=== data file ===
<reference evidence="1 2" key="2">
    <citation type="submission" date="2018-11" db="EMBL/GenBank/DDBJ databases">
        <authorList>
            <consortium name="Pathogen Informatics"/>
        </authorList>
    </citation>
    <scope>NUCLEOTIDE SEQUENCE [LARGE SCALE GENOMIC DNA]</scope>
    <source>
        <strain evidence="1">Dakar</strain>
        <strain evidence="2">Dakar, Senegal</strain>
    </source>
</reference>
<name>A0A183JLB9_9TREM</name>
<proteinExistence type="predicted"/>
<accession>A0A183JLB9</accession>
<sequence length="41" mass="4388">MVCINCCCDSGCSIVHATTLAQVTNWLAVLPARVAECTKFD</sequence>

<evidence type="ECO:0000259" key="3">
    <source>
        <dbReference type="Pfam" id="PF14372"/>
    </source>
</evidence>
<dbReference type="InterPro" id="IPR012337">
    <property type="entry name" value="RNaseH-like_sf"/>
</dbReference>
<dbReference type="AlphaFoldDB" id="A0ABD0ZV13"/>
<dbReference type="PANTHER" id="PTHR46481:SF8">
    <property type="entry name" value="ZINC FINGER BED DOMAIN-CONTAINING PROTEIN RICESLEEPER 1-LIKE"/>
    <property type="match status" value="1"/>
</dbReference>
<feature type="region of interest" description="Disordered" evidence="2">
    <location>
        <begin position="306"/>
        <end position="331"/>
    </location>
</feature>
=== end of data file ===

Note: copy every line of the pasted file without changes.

<reference evidence="1 2" key="2">
    <citation type="submission" date="2018-11" db="EMBL/GenBank/DDBJ databases">
        <authorList>
            <consortium name="Pathogen Informatics"/>
        </authorList>
    </citation>
    <scope>NUCLEOTIDE SEQUENCE [LARGE SCALE GENOMIC DNA]</scope>
    <source>
        <strain evidence="1">Dakar</strain>
        <strain evidence="2">Dakar, Senegal</strain>
    </source>
</reference>
<name>A0A183JLB9_9TREM</name>
<proteinExistence type="predicted"/>
<accession>A0A183JLB9</accession>
<sequence length="41" mass="4388">MVCINCCCDSGCSIVHATTLAQVTNWLAVLPARVAECTKFD</sequence>

<evidence type="ECO:0000259" key="3">
    <source>
        <dbReference type="Pfam" id="PF14372"/>
    </source>
</evidence>
<dbReference type="InterPro" id="IPR012337">
    <property type="entry name" value="RNaseH-like_sf"/>
</dbReference>
<dbReference type="AlphaFoldDB" id="A0ABD0ZV13"/>
<dbReference type="PANTHER" id="PTHR46481:SF8">
    <property type="entry name" value="ZINC FINGER BED DOMAIN-CONTAINING PROTEIN RICESLEEPER 1-LIKE"/>
    <property type="match status" value="1"/>
</dbReference>
<feature type="region of interest" description="Disordered" evidence="2">
    <location>
        <begin position="306"/>
        <end position="331"/>
    </location>
</feature>